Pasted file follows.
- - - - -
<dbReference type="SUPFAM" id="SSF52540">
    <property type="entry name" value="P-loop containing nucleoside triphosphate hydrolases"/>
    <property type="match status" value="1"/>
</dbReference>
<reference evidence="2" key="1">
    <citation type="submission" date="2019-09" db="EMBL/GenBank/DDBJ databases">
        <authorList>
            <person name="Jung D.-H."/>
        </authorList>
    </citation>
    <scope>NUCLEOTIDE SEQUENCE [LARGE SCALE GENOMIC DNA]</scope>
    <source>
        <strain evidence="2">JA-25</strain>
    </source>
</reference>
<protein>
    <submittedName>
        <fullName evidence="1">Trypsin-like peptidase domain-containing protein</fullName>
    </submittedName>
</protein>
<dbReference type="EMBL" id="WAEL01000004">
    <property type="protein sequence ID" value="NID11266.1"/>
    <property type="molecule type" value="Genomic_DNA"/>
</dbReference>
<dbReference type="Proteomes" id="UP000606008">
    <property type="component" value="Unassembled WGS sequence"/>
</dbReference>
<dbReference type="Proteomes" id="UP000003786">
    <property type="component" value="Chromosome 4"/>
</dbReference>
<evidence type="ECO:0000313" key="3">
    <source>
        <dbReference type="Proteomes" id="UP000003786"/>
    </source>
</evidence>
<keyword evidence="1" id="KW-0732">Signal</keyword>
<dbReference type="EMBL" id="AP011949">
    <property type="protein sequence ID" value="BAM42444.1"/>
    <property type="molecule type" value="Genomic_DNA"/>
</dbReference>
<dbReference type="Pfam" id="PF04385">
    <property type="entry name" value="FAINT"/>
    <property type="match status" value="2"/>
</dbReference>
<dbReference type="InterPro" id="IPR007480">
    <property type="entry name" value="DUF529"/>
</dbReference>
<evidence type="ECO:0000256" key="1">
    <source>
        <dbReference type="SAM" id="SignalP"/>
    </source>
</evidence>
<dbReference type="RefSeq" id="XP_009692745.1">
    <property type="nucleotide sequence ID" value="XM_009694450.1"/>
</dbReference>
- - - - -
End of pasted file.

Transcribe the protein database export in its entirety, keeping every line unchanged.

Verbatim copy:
<dbReference type="SUPFAM" id="SSF52540">
    <property type="entry name" value="P-loop containing nucleoside triphosphate hydrolases"/>
    <property type="match status" value="1"/>
</dbReference>
<reference evidence="2" key="1">
    <citation type="submission" date="2019-09" db="EMBL/GenBank/DDBJ databases">
        <authorList>
            <person name="Jung D.-H."/>
        </authorList>
    </citation>
    <scope>NUCLEOTIDE SEQUENCE [LARGE SCALE GENOMIC DNA]</scope>
    <source>
        <strain evidence="2">JA-25</strain>
    </source>
</reference>
<protein>
    <submittedName>
        <fullName evidence="1">Trypsin-like peptidase domain-containing protein</fullName>
    </submittedName>
</protein>
<dbReference type="EMBL" id="WAEL01000004">
    <property type="protein sequence ID" value="NID11266.1"/>
    <property type="molecule type" value="Genomic_DNA"/>
</dbReference>
<dbReference type="Proteomes" id="UP000606008">
    <property type="component" value="Unassembled WGS sequence"/>
</dbReference>
<dbReference type="Proteomes" id="UP000003786">
    <property type="component" value="Chromosome 4"/>
</dbReference>
<evidence type="ECO:0000313" key="3">
    <source>
        <dbReference type="Proteomes" id="UP000003786"/>
    </source>
</evidence>
<keyword evidence="1" id="KW-0732">Signal</keyword>
<dbReference type="EMBL" id="AP011949">
    <property type="protein sequence ID" value="BAM42444.1"/>
    <property type="molecule type" value="Genomic_DNA"/>
</dbReference>
<dbReference type="Pfam" id="PF04385">
    <property type="entry name" value="FAINT"/>
    <property type="match status" value="2"/>
</dbReference>
<dbReference type="InterPro" id="IPR007480">
    <property type="entry name" value="DUF529"/>
</dbReference>
<evidence type="ECO:0000256" key="1">
    <source>
        <dbReference type="SAM" id="SignalP"/>
    </source>
</evidence>
<dbReference type="RefSeq" id="XP_009692745.1">
    <property type="nucleotide sequence ID" value="XM_009694450.1"/>
</dbReference>